Avengers: No Road Home #3 Review

by Charles Martin on February 27, 2019

Avengers: No Road Home #3 Review
Writers: Al Ewing, Jim Zub & Mark Waid
Penciller: Paco Medina
Inker: Juan Vlasco
Colourist: Jesus Aburtov
Letterer: Cory Petit
Publisher: Marvel Comics

It's time for a gut check: Mid-way through this issue, the narration refers to the first of Nyx's Night Shard MacGuffins as "a MacGuffin" right there on the page. It's up to each reader to decide if the series has proved itself clever enough to justify that sort of self-awareness. 

The narration in question belongs to Salty Ole Rocket Raccoon, which is a mitigating factor.

The MacGuffin gut-check needs to be a personal and subjective assessment. Me? I'm getting No Road Home in free review copies and I remain a huge sucker for any comic with a "Written by Al Ewing" credit - even a shared one. So I'm still on board - and I believe this issue is a rewarding, high-quality comic.

If you're paying $4 a pop for this series at your FLCS, though, and you haven't really fallen in love in the first 60 pages? That "MacGuffin" would be a perfect opportunity to boot the series down to "wait for the trade/Marvel Unlimited" with a loud Lana-Kane-esque "Noooooope."

Calling a MacGuffin a MacGuffin is by no means the only questionable step this issue takes. Structurally, it splits the Avengers team in three and follows two of the new sub-groups. That's actually a smart choice. Putting off the third gives the first two sub-teams much-needed breathing space.

What's questionable is how blatantly the two team's stories are told by different authors. The first team - Rocket, Hulk, and Hawkeye - is undoubtedly in the hands of Al Ewing, with all the creepy horror, clever humour, and third-person Rocket narration that implies. The second team - Herc, Vision, Wanda, and Spectrum - is turned over to (I think) Jim Zub for a tight "taking care of business" MacGuffin hunt without any narration at all.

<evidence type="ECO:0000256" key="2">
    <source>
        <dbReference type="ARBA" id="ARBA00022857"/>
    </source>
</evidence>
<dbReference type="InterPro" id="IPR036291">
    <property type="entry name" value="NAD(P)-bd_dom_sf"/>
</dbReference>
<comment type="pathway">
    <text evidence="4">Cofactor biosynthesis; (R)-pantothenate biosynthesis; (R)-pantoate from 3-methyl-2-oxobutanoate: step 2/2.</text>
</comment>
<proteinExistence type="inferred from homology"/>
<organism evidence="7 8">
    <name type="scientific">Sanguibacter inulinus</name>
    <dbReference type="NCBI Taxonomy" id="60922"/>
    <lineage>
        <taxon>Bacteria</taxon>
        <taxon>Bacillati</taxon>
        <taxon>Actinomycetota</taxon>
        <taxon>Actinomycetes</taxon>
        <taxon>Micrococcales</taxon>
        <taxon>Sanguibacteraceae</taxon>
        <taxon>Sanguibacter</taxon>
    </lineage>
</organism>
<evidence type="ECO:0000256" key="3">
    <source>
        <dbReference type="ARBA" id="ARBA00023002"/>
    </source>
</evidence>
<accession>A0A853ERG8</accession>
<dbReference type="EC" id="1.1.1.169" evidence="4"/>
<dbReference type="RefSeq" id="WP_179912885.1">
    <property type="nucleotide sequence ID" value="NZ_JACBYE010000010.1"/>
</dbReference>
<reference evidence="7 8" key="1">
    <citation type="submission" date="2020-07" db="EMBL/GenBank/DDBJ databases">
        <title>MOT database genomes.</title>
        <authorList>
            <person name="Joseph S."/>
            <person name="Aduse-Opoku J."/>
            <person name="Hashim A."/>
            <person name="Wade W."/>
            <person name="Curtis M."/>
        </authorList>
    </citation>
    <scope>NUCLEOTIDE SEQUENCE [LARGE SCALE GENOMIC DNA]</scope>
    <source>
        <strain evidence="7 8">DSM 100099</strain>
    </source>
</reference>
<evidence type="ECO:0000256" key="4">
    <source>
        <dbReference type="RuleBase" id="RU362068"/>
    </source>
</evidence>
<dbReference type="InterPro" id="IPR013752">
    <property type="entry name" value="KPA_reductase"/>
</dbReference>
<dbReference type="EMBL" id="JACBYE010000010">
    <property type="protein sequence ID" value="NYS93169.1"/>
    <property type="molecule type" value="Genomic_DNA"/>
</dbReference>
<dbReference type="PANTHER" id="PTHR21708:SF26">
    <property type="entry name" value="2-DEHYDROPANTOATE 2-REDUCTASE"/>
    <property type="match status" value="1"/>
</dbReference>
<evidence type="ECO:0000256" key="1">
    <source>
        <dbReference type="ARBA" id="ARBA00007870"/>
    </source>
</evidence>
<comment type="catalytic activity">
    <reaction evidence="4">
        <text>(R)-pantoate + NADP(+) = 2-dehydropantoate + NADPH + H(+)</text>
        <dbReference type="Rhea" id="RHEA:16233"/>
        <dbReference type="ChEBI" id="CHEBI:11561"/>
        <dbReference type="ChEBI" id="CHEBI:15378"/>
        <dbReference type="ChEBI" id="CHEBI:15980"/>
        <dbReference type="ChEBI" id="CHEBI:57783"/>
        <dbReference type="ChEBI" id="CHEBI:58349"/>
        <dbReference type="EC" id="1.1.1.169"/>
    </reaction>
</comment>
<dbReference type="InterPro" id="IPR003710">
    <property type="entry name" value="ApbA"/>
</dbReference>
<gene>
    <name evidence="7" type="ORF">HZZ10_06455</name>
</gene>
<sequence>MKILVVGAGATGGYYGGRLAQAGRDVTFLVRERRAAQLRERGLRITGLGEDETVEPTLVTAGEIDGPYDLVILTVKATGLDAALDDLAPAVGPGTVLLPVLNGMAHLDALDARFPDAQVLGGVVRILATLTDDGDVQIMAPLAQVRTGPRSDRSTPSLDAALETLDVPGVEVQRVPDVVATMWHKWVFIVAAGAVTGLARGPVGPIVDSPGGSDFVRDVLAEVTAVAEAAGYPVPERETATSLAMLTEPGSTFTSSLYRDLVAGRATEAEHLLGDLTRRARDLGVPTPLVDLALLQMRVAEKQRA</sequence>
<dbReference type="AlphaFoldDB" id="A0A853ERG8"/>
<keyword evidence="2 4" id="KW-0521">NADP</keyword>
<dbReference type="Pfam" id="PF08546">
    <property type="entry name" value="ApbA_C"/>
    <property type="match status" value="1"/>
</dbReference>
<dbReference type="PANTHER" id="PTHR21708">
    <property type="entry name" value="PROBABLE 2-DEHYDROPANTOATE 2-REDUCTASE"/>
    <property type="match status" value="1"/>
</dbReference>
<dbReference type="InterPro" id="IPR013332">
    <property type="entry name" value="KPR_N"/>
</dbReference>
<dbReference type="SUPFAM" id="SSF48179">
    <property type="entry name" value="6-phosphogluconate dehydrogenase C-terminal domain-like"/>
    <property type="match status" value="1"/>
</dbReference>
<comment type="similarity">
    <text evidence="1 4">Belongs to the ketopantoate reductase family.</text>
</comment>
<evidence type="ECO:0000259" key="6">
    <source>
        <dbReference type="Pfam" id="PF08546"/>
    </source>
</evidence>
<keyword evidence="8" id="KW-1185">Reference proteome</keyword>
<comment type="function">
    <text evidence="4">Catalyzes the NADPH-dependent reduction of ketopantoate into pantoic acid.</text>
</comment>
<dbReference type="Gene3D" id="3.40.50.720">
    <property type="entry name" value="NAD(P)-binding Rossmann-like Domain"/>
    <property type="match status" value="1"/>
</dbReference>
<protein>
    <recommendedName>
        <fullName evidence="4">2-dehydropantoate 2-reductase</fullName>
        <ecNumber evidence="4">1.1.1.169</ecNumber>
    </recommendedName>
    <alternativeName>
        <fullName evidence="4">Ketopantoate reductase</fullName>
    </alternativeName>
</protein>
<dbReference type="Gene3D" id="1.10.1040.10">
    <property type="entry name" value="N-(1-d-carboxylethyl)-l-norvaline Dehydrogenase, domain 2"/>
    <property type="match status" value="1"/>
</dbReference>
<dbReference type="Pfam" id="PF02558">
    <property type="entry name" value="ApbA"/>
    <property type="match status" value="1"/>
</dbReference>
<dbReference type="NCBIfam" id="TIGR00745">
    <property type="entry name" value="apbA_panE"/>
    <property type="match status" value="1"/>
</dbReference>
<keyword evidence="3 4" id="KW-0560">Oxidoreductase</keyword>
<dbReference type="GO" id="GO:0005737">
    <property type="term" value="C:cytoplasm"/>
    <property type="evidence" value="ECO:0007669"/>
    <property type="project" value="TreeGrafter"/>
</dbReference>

These are both good flavours, and they're both done well. But they're so distinct from each other!

I appreciate that the visuals remain highly consistent (and highly satisfying!) while the narrative starts to fragment. The art team continues to do outstanding character work; the first team's story is ennobled by the presence of the best-looking Rocket Raccoon in all Marveldom. And the colours continue to draw high-intensity shades from all across the spectrum. The way the two Nyx-kids who attack the second team drag an icy blue palette along with them is impressive.

The excellent artwork is a strong point in this comic's favour. The visuals are responsible for pushing my rating higher than it would be if I was considering the script alone.

I'm being highly critical here, but that's because I'm still trying to slot this series into its proper niche. With #1, I thought we were getting a must-read blockbuster. And unfortunately, I was mistaken. Now my opinion is leaning towards "round-up story presenting quality plot points that don't quite fit anywhere else." 

The Hulk-Hawkeye confrontations? Superb and moving, but not suited to Immortal Hulk. The low-key "dying Vision" arc? Fascinating, but it falls outside the scope of Champions. The further development of Voyager? Well, it's a story without a home. It could become the spine of this title, but it hasn't done so yet.

What we have for a spine right now is the threat posed by Nyx and her MacGuffins and her children. I hesitate to write the antagonists off, but they do seem aimed into the same inconsequential void that swallowed the Challenger and his baddie squads in No Surrender. "Avengers we love facing some BS threat we don't really care about" was a problem in that series, and it could become a problem here, too.

In its third issue, No Road Home takes shape as a quirky assemblage of jigsaw pieces that don't quite fit into the Marvel universe's other stories. They are individually fascinating, but the "save the world" narrative they're attached isn't living up to their potential so far. This is a very fun read. It isn't a particularly compelling one, though, and the high cost of its weekly schedule is going to make it easy for a lot of readers to pass over.

Our Score:


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Charles Martin's picture
For the love of Glob, Marvel, just give Al Ewing another Rocket miniseries so he can get that "Rocket returns to Halfworld" story out of his system!